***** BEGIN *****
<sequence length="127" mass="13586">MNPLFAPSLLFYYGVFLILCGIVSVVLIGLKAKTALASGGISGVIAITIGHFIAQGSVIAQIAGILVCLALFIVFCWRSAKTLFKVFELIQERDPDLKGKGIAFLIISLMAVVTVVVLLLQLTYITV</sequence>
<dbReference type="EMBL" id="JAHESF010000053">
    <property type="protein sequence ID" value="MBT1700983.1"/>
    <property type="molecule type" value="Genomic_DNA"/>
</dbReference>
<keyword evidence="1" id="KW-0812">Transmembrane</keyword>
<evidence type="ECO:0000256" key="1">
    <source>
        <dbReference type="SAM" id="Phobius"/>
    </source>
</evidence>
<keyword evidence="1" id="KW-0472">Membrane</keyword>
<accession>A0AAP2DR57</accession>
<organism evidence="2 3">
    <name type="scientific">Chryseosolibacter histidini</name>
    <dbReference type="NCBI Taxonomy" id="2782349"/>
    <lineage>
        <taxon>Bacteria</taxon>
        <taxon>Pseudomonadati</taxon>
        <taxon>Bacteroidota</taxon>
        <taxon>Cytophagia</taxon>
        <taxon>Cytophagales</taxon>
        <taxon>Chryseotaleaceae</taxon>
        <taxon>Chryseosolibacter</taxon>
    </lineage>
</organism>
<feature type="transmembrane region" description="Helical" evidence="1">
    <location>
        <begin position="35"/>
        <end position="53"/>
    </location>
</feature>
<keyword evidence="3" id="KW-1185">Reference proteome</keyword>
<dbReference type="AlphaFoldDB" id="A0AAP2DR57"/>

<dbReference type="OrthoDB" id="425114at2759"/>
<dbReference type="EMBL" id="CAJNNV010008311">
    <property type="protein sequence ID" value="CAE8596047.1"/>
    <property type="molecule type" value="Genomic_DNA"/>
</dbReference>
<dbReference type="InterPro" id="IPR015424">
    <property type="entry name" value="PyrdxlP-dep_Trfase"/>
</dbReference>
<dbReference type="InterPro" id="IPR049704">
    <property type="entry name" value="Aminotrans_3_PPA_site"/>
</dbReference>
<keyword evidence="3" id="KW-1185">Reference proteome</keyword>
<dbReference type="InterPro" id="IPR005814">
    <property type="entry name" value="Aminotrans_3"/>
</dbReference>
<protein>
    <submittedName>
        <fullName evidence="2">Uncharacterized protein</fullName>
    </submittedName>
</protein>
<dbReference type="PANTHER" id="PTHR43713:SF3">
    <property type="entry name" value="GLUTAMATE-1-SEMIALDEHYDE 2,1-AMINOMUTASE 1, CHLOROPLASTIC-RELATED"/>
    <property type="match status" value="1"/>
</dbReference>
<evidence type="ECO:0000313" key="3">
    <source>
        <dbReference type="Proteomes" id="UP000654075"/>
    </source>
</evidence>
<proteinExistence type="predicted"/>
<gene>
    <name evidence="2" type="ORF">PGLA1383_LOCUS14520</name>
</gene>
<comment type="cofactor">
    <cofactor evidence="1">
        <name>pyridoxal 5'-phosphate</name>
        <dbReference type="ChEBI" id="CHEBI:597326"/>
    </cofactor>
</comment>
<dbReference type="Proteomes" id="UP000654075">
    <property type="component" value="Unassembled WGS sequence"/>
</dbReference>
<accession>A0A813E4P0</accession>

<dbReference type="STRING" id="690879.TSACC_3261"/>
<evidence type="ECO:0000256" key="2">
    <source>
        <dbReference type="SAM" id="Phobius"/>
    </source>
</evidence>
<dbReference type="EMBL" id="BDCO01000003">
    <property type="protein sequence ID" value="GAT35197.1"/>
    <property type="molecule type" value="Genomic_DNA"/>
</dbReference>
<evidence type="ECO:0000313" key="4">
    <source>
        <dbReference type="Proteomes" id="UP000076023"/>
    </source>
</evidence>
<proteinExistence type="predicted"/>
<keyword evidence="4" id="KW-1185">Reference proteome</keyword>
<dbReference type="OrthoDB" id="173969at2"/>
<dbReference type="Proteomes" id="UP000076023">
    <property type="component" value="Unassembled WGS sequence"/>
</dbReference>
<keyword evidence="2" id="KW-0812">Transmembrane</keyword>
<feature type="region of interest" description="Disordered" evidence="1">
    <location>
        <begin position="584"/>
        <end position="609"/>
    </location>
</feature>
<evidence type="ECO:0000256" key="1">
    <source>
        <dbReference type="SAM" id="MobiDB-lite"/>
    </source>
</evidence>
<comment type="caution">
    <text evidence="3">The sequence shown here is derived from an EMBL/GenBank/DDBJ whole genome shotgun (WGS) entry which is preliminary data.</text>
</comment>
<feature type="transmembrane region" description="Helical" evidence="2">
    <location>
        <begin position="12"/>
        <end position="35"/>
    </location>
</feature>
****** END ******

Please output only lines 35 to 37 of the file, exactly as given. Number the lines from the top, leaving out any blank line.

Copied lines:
<dbReference type="OrthoDB" id="425114at2759"/>
<dbReference type="EMBL" id="CAJNNV010008311">
    <property type="protein sequence ID" value="CAE8596047.1"/>